Deforestation is a serious issue facing all of Kenya. A healthy ecosystem requires 10% minimum land covered by forest – Kenya has only 1.3% coverage. This is a matter of urgent concern.
Amara focuses its work in the Taita Hills – situated in the middle of the Tsavo plains in the Taita Taveta District. The Taita Hills cover an area of 1000 km², out of the district’s 17 000 km2, and belong to a disjunct chain of mountains called The Eastern Arc.
Relatively high rainfall makes forest growth possible high on these ancient hills, which have been classified as one of the world’s 25 most important biodiversity hotspots. Unfortunately the indigenous mountain rainforests have suffered substantial loss and degradation during the last decades (Wilder et al. 1998:181). The remaining forest areas are small, having lost 90% since the 1950s. Forests cover only 0.12% of the whole Taita Taveta district.
Threats to the Taita Hills are numerous, but are primarily focused around the small patches of remaining forest, surrounded by agricultural people who need farmland, firewood and building materials. The highly fragmented state of the forests also means that species are threatened purely through being found only in small and isolated pockets of forest where single events could wipe the species out.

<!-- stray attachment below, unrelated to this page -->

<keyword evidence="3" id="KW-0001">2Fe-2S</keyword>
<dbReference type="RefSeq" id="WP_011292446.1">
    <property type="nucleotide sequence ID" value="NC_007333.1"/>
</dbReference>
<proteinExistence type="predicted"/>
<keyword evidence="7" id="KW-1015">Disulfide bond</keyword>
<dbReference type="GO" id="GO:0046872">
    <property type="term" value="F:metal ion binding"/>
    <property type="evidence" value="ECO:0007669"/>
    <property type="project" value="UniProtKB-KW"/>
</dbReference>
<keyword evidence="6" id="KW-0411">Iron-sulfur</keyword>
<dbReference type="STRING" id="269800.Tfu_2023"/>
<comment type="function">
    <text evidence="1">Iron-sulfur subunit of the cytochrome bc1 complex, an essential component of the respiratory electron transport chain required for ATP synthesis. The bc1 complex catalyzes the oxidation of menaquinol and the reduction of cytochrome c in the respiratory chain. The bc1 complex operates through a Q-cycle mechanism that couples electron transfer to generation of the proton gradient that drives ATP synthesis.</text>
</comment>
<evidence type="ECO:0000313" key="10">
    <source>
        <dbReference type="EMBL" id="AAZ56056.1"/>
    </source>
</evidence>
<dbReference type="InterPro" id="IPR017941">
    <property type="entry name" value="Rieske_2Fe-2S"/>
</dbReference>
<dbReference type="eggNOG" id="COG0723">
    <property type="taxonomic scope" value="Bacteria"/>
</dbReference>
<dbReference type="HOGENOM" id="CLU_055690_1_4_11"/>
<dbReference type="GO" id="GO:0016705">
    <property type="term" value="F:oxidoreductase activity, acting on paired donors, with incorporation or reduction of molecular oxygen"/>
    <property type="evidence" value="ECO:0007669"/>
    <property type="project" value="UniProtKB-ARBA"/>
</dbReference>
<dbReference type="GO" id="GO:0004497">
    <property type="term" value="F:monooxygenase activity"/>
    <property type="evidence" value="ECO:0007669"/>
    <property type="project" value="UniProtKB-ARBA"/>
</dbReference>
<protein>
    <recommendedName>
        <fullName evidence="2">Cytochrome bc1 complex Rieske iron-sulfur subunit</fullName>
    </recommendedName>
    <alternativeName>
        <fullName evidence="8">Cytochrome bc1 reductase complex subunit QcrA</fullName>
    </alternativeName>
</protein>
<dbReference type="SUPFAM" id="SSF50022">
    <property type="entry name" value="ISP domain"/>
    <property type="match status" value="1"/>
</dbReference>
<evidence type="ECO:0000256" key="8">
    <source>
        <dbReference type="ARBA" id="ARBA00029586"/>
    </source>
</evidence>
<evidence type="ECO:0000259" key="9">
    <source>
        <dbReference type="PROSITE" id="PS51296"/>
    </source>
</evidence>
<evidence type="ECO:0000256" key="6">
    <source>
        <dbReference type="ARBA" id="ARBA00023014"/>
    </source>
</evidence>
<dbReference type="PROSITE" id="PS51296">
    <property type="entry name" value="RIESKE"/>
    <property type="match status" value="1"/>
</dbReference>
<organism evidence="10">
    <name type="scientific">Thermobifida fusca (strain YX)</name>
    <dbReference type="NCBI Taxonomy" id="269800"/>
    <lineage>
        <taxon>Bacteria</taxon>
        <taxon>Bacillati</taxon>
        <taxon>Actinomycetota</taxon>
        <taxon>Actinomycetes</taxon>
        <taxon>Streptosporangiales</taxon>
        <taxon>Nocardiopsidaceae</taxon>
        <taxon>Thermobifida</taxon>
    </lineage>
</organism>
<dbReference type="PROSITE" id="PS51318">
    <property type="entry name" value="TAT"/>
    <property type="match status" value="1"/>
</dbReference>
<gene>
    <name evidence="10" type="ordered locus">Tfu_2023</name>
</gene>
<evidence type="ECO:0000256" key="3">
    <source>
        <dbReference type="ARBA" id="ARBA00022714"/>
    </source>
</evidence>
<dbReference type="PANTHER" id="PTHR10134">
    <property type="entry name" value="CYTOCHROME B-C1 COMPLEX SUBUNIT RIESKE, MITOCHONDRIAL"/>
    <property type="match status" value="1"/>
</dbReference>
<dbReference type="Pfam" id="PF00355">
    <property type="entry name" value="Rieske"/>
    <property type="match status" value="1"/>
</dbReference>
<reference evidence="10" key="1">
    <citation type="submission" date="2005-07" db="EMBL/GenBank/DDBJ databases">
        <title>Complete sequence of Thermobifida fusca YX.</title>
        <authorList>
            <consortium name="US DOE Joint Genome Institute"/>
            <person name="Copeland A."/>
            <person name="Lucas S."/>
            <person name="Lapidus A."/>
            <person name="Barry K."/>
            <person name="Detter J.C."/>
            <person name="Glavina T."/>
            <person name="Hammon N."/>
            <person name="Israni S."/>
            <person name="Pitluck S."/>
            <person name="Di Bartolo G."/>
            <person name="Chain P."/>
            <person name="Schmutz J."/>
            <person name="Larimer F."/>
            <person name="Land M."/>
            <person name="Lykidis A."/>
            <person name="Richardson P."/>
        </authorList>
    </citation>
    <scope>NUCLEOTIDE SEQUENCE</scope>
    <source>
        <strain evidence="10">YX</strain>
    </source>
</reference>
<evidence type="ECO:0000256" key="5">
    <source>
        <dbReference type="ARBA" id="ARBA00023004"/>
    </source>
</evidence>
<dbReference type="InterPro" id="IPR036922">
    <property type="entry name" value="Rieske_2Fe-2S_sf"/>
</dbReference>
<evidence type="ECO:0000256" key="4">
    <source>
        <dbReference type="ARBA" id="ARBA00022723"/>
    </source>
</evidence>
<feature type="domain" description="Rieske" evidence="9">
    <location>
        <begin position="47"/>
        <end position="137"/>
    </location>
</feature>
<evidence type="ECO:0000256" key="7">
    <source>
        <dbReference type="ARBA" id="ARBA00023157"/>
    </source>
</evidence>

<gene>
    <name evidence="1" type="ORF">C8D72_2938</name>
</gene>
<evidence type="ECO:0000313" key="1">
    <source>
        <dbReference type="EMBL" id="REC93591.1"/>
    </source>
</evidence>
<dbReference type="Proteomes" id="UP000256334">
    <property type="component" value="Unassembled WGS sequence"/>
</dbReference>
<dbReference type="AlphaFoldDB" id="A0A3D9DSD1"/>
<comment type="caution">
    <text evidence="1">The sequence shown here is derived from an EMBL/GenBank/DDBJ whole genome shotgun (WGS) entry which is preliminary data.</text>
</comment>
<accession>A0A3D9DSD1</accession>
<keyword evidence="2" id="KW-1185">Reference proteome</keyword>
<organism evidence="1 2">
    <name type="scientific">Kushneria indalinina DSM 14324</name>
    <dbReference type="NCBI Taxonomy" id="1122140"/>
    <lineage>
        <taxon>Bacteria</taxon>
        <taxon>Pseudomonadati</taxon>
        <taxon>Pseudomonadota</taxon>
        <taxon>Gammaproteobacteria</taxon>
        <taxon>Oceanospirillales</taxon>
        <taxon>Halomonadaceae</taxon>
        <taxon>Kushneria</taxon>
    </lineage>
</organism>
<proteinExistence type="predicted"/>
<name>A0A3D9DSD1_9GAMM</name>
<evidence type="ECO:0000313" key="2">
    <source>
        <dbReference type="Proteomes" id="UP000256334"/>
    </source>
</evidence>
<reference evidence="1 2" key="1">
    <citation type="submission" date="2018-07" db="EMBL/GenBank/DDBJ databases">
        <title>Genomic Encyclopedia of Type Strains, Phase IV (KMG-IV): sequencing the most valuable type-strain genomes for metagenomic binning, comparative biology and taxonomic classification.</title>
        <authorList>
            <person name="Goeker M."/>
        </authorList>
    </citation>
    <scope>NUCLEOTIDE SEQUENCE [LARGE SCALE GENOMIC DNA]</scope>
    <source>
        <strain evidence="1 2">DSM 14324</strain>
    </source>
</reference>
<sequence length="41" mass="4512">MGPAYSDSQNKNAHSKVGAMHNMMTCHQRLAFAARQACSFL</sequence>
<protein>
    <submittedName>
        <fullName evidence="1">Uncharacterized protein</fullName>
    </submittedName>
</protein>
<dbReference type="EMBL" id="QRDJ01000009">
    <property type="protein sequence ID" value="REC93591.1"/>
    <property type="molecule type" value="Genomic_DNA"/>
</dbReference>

People are cutting trees for charcoal at alarming rates, and the charcoal goes as far away as the Middle East. There is little understanding of the harsh impact this is having on local resources, not only trees but water availability, soil quality, and carbon sequestration.
Most trees are cut for fuel, primarily through charcoal production. There are currently few if any alternatives to this type of fuel for cooking, but there are people in the area who are working hard at finding good solutions. For now, planting, growing and maintaining more trees is absolutely critical for the survival of the lowland ecosystems and all who they support.